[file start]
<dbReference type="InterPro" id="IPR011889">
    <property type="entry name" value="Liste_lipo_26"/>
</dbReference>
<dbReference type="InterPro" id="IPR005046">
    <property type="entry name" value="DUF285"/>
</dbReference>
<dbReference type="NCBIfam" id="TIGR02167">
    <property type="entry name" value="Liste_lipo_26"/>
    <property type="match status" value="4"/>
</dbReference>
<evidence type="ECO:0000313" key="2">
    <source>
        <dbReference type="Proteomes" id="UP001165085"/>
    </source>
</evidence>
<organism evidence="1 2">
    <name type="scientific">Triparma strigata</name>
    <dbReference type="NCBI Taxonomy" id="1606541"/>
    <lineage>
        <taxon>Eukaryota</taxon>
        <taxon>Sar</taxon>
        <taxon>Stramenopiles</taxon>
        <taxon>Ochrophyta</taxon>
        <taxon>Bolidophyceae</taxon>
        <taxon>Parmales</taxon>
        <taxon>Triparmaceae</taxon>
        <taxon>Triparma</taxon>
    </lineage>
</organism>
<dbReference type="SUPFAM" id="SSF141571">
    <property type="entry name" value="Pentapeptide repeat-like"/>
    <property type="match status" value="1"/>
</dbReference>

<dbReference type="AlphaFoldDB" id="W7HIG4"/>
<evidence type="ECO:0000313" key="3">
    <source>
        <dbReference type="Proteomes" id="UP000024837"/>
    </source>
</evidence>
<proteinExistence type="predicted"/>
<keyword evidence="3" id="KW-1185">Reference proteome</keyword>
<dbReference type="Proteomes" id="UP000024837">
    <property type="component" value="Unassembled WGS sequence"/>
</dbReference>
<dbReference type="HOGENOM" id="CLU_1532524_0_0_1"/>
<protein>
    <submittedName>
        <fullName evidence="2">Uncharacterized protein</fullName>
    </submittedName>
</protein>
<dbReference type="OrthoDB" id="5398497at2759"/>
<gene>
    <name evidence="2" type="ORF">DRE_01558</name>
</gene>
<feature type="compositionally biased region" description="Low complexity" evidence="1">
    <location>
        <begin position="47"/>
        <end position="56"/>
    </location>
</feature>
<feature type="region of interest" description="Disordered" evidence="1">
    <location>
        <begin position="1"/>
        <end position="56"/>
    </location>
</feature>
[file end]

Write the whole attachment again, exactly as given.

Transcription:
<dbReference type="InterPro" id="IPR011889">
    <property type="entry name" value="Liste_lipo_26"/>
</dbReference>
<dbReference type="InterPro" id="IPR005046">
    <property type="entry name" value="DUF285"/>
</dbReference>
<dbReference type="NCBIfam" id="TIGR02167">
    <property type="entry name" value="Liste_lipo_26"/>
    <property type="match status" value="4"/>
</dbReference>
<evidence type="ECO:0000313" key="2">
    <source>
        <dbReference type="Proteomes" id="UP001165085"/>
    </source>
</evidence>
<organism evidence="1 2">
    <name type="scientific">Triparma strigata</name>
    <dbReference type="NCBI Taxonomy" id="1606541"/>
    <lineage>
        <taxon>Eukaryota</taxon>
        <taxon>Sar</taxon>
        <taxon>Stramenopiles</taxon>
        <taxon>Ochrophyta</taxon>
        <taxon>Bolidophyceae</taxon>
        <taxon>Parmales</taxon>
        <taxon>Triparmaceae</taxon>
        <taxon>Triparma</taxon>
    </lineage>
</organism>
<dbReference type="SUPFAM" id="SSF141571">
    <property type="entry name" value="Pentapeptide repeat-like"/>
    <property type="match status" value="1"/>
</dbReference>

<dbReference type="AlphaFoldDB" id="W7HIG4"/>
<evidence type="ECO:0000313" key="3">
    <source>
        <dbReference type="Proteomes" id="UP000024837"/>
    </source>
</evidence>
<proteinExistence type="predicted"/>
<keyword evidence="3" id="KW-1185">Reference proteome</keyword>
<dbReference type="Proteomes" id="UP000024837">
    <property type="component" value="Unassembled WGS sequence"/>
</dbReference>
<dbReference type="HOGENOM" id="CLU_1532524_0_0_1"/>
<protein>
    <submittedName>
        <fullName evidence="2">Uncharacterized protein</fullName>
    </submittedName>
</protein>
<dbReference type="OrthoDB" id="5398497at2759"/>
<gene>
    <name evidence="2" type="ORF">DRE_01558</name>
</gene>
<feature type="compositionally biased region" description="Low complexity" evidence="1">
    <location>
        <begin position="47"/>
        <end position="56"/>
    </location>
</feature>
<feature type="region of interest" description="Disordered" evidence="1">
    <location>
        <begin position="1"/>
        <end position="56"/>
    </location>
</feature>